Just three miles off the coast of southern Italy’s mainland is the port town of Messina on the island of Sicily. This bustling town has a complex history with roots in Greek mythology but, because of an earthquake in the early 1900s, it’s a relatively young city architecturally. Since the majority of the city has been rebuilt or refurbished within the last 100 years, you’ll find the town has an interesting blend of new architecture and old styles.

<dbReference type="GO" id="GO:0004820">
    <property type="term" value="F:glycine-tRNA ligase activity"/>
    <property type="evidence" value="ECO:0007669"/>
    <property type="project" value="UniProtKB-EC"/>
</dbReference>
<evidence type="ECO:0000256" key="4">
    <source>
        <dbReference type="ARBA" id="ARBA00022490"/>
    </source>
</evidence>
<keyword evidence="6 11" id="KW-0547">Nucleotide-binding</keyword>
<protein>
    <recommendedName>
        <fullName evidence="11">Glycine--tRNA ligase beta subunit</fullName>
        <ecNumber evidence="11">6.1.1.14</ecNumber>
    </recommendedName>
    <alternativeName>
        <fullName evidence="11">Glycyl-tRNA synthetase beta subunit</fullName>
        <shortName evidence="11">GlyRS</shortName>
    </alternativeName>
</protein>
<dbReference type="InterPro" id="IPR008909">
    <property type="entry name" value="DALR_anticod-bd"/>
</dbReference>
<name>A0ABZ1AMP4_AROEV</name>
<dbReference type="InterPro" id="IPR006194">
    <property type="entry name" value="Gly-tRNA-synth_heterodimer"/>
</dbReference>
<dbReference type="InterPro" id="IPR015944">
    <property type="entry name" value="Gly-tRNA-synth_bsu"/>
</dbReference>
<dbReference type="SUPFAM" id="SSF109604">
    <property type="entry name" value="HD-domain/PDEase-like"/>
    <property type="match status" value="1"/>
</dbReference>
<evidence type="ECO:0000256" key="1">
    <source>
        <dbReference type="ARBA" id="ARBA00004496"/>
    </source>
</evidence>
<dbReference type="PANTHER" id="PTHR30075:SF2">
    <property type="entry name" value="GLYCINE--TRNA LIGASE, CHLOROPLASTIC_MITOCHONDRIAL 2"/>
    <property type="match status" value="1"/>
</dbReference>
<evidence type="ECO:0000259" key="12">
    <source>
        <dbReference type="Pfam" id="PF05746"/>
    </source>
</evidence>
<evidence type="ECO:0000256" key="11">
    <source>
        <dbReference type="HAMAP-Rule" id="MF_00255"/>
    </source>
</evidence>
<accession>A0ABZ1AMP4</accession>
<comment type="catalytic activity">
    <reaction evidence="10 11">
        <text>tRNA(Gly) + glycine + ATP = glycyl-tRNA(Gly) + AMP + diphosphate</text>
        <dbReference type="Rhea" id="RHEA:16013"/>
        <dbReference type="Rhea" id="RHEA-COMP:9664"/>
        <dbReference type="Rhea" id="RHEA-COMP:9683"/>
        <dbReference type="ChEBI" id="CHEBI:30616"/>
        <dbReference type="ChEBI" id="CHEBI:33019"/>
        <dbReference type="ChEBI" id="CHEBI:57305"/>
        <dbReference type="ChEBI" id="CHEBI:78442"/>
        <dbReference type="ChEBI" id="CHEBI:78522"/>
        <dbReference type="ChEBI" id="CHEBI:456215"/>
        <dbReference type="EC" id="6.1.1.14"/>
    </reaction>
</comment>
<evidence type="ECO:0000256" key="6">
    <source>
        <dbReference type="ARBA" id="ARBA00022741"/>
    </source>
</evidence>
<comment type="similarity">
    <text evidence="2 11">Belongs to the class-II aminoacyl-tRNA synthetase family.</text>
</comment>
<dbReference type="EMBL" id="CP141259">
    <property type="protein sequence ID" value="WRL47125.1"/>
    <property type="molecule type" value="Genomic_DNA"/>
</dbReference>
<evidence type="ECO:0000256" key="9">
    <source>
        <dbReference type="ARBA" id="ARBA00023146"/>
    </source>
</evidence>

A promontory juts out from the west of Messina into the harbor with the remains of a citadel called the Fort of San Salvatore, which was built in 1681. It forms the base for a 60-meter octagonal column erected in 1934, topped by a statue of the Madonna della Lettera. Locals call it the Madonnina, little Madonna. Inscribed on the monument is "Vos et ipsam civitatem benedicimus" (We bless you and your city), a quote from a letter the Virgin Mary was believed to have sent the people of Messina. The pillar can be reached on foot by crossing over the tracks at the railroad station, although it is better to use the boat service.